It’s been a while. So I got back into my DIY by finally installing the new lights in the bathroom. The whole process has been somewhat drawn out, but I’ve finally managed to put them in.

The reasoning for putting in new lights was down to a discovery I had a few months ago when I had to replace the transformers for my low voltage lights. It turns out that the transformers had been blowing instead of the lights. Although in some cases and the lights. It took someone kind enough to explain how low-voltage lighting systems worked before I realised why just replacing the bulb didn’t fix them. D’oh!

Anyway, one of the lamps in the bathroom had burnt out the fitting, which I couldn’t see until I took it out of the ceiling. Erring on the side of caution I took the wires out in order to isolate it. Looking for a replacement I then found that you have to use a different set of lamps for ones set in a bathroom area. Pity the first guy hadn’t thought of that.

So, I found some new lamps.

Instead of using 12V 50W lamps (which burn very hot, together with their transformers which also can reach 50C) which are somewhat energy in-efficient, I wanted to use some nice LED GU10 bulbs. These are at mains voltage, so if they blow they trip the circuit (which the transformers don’t, they fuse… and well I don’t want to think about that…). They are also LED so take up a lot less power, 1.5W in this case. Something to think about, next time you look at those spotlights in the ceiling, remember that unless they are low-energy, they are 50W each, and typically people need about 4 per 3m², so consider this the next time they show you one of those new kitchens.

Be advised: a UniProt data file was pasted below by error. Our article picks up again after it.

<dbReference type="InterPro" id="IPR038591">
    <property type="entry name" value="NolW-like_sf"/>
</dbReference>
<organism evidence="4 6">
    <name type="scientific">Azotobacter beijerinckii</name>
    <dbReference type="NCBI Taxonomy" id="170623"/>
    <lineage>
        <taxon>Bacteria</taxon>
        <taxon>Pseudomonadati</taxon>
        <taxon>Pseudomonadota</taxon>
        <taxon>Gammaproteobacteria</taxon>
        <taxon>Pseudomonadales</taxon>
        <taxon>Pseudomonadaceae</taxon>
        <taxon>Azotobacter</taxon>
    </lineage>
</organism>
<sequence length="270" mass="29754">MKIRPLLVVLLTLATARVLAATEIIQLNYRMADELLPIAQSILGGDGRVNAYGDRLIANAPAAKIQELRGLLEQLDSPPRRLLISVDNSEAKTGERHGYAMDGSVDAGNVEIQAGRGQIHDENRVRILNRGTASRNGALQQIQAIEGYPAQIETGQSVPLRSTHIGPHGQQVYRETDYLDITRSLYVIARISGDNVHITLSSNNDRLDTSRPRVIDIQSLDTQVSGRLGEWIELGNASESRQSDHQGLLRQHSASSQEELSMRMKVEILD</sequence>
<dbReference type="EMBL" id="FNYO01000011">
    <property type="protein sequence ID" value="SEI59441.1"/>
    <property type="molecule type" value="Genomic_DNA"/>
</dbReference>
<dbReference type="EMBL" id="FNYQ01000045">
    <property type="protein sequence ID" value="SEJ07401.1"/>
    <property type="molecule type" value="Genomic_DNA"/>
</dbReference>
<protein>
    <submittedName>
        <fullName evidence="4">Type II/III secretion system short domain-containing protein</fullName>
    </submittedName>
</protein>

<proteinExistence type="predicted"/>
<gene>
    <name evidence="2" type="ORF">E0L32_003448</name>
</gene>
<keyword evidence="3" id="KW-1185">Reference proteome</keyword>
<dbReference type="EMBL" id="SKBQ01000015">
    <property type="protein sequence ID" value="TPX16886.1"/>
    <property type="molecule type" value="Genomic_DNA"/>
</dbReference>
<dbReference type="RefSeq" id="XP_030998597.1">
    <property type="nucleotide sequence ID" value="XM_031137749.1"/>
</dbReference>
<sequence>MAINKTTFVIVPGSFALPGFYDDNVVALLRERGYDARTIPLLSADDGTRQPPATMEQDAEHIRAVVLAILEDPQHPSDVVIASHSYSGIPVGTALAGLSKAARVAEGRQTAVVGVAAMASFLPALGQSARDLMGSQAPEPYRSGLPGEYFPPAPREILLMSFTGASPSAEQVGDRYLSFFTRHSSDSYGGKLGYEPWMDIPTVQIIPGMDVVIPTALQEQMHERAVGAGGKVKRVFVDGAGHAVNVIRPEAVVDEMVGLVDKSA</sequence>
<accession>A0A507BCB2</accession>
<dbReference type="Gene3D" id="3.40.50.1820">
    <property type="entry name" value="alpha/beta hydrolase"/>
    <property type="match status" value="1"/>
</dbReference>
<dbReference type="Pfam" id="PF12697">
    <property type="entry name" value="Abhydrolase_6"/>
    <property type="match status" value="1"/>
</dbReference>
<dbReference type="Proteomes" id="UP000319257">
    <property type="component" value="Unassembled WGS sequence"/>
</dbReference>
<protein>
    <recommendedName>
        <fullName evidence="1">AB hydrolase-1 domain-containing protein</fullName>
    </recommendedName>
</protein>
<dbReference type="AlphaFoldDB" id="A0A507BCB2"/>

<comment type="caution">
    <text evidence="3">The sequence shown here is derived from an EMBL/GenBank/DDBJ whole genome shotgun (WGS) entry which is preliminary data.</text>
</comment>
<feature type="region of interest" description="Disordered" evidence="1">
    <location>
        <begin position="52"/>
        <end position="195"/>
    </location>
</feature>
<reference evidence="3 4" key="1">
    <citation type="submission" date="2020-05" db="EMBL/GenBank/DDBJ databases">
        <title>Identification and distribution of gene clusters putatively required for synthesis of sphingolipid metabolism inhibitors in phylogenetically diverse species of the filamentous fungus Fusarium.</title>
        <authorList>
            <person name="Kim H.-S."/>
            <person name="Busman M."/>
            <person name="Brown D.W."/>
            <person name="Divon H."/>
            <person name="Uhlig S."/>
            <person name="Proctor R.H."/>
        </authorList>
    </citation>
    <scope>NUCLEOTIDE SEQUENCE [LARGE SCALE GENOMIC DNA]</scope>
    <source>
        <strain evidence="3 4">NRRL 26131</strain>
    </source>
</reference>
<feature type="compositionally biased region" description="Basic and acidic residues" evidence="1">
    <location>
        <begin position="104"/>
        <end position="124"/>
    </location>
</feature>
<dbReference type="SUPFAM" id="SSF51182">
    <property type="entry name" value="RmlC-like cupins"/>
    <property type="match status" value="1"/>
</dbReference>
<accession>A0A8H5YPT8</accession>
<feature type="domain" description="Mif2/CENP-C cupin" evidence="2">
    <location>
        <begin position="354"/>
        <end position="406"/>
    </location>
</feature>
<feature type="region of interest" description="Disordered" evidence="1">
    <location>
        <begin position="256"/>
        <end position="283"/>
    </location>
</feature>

Ok, so some shenanigans with a padsaw later in order to widen the fitting holes in the ceiling plasterboard, I have new lamps. And at this point I hit a small problem. They all work… except they put out a very clear almost surgical white light. If you want to show off jewellery it’s perfect, but it’s really not great for a bathroom 🙂 It turns out I’d bought 4000K lamps, which emit a “cold” light. As a rough guide most normal lamps are 2700-3000K. This show you how far off the mark these are.

So right idea, just need a few tweaks, thankfully I don’t have to worry about the water damaging the lighting anymore.

Oh, I have to say the mnemonics around wiring are not as good as people claim, I like the old Red/Black scheme, it worked and it’s far less ambiguous.